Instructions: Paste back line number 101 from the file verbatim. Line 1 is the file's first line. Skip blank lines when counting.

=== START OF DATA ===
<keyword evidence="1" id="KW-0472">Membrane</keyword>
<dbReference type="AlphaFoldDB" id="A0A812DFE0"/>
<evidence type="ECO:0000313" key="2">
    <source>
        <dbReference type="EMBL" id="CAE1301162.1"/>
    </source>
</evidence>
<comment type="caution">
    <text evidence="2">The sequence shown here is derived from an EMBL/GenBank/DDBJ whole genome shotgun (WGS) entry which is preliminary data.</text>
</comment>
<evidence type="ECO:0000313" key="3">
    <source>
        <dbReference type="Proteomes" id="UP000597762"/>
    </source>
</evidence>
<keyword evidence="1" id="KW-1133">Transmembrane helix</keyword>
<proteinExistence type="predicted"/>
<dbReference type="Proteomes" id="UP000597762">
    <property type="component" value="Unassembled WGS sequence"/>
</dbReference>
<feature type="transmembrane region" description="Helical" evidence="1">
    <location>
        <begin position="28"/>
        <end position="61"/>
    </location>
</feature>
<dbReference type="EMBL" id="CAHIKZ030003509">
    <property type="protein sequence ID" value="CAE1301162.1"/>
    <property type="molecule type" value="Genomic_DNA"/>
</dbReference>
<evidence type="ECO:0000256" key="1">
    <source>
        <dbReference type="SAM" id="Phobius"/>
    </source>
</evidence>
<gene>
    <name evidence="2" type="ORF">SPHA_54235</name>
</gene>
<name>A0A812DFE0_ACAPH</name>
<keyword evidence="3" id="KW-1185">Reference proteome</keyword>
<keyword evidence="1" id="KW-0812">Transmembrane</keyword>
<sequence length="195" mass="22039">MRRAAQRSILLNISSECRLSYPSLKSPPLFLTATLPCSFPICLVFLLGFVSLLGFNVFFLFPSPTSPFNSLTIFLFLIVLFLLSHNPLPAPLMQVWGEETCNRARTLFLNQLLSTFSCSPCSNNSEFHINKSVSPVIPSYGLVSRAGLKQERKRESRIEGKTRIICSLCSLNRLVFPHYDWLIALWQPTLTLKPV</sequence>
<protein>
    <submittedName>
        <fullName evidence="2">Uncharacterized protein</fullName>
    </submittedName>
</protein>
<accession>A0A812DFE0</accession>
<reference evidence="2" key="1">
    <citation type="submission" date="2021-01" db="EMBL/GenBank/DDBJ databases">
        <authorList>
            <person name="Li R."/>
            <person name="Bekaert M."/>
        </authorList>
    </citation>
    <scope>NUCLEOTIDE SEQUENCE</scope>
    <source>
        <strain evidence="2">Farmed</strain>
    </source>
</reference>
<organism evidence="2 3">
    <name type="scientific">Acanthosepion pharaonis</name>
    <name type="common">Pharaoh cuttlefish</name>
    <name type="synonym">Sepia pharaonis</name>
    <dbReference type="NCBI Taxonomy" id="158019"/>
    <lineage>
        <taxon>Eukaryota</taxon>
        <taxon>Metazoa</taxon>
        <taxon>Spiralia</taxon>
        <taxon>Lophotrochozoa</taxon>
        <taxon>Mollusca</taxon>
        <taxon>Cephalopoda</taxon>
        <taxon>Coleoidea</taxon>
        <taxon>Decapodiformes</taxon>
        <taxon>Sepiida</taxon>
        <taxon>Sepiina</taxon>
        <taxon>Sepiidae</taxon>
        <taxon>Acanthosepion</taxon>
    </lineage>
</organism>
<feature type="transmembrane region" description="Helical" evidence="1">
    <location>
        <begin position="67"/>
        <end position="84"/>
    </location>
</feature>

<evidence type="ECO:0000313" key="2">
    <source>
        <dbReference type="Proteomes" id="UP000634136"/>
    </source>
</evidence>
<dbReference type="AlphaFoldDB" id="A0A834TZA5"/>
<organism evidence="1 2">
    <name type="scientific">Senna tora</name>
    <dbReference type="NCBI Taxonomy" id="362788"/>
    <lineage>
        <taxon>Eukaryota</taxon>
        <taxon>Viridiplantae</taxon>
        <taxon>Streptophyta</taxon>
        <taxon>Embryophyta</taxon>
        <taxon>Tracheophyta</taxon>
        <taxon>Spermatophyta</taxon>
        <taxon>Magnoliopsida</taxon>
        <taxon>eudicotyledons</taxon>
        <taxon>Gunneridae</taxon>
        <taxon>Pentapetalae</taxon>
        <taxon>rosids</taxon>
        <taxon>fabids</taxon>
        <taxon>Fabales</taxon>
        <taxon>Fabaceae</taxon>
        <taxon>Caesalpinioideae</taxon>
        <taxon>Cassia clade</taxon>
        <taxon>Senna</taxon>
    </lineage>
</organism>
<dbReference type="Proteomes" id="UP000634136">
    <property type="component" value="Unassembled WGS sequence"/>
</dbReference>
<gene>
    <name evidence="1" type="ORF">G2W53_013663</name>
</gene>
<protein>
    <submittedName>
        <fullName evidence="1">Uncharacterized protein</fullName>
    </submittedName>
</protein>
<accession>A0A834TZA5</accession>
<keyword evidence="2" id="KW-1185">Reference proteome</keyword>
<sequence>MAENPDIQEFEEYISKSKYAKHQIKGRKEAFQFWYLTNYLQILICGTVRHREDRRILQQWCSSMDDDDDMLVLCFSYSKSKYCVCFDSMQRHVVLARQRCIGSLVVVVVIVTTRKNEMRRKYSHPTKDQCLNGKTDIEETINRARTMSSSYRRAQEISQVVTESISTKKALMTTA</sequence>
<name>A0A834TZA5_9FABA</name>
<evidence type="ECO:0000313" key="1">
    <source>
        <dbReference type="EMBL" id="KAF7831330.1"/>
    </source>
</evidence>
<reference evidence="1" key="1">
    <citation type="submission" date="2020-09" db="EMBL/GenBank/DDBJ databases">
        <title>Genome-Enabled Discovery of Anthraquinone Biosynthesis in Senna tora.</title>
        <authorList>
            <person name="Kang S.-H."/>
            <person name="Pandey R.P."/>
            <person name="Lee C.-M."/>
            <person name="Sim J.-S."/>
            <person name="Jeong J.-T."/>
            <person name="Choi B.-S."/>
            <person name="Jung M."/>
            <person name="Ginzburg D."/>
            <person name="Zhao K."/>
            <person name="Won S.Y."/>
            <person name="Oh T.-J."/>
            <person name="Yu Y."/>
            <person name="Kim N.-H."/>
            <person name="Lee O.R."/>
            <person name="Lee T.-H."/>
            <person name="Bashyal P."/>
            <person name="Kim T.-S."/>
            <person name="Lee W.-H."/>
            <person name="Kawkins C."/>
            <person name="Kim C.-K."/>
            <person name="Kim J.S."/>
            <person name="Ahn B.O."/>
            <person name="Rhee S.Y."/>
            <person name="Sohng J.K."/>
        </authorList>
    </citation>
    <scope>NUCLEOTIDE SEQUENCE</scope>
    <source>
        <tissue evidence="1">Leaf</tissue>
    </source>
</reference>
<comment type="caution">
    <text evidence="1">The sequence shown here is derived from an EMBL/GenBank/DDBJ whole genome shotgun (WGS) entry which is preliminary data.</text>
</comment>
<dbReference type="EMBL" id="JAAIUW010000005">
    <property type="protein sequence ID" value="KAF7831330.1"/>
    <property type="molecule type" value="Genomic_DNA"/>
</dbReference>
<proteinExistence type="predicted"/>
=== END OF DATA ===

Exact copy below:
        <taxon>Tracheophyta</taxon>